Why luggage locks are pretty much useless against a thief with a pen
So you’ve packed your bags for your upcoming travels and even brought along some valuables like your electronics and a few jewels. Not to worry: You have your trusty luggage lock, which should keep your stuff safe, right?
According to experts, you may want to think twice about your travel safety precautions.
As several blogs noted, including Techlicious, the Washington Post made the fatal error of publishing a photo of the TSA’s master keys in 2014. The photo gave would-be thieves around the world all the information they’d need to 3D print their own copies, thus giving them the power to unlock any and all TSA-approved travel luggage locks ever made.
Ars Technica even tested out the 3D-printed version of the keys and were able to print, use, and break into a locked bag with ease.
However, even without all this fancy tech, the locks do little to actually protect your luggage. In fact, any motivated thief can rip open your bag without breaking the lock and without leaving a single trace behind. All they need is a simple ballpoint pen.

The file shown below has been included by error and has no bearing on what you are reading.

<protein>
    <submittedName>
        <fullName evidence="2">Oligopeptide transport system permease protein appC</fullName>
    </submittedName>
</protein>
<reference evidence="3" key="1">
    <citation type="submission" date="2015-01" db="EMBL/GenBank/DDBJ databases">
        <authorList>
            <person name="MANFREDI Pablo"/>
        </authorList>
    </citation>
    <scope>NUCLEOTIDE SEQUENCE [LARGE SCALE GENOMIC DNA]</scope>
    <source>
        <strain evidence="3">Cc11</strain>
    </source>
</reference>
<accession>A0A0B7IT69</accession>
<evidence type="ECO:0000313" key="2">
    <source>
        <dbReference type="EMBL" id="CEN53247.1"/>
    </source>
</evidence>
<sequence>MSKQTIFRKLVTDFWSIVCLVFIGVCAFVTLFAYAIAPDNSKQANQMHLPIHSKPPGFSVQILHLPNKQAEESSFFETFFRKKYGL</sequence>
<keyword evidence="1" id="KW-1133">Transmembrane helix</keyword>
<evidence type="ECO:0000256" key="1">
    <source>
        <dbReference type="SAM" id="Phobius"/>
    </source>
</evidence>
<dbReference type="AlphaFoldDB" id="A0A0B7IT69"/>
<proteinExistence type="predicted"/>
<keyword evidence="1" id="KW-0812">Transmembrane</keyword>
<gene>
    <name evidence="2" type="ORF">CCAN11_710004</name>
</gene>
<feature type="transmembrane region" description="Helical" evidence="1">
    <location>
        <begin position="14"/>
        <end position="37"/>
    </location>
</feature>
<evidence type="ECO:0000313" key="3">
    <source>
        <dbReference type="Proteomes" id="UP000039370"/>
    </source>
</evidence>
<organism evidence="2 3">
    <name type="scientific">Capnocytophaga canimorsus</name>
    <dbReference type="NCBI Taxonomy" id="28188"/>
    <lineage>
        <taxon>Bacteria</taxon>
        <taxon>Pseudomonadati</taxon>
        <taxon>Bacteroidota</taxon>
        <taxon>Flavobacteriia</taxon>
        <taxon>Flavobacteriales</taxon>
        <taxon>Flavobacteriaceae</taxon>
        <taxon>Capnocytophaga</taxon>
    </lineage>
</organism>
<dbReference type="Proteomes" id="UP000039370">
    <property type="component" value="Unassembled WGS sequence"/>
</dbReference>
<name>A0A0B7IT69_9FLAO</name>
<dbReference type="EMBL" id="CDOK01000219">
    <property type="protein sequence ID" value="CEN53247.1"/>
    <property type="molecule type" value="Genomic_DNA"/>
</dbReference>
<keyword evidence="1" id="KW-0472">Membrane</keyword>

As WonderHowTo explained, all a thief has to do is simply move your luggage locks to the side of a bag, insert a pen tip along the seam of the zipper, break the seam apart and open your bag. Once they are done rummaging through your things, they can then reseal the bag by bringing the zipper back around, at which point the zipper will self-heal, and you’ll be none the wiser (until you realize all your stuff is missing).
So how can you really protect your stuff while traveling? As the video shows, if you seriously need to carry expensive gear, you may want to invest in a hard case and use your own high-security locks. But be warned: When using your own locks you must wait for your bags to go through the scanner at check-in before you can leave them, so make sure to give yourself ample time at the airport. (Or you could always carry your valuables on the plane with you, which is all-around a safer bet.) "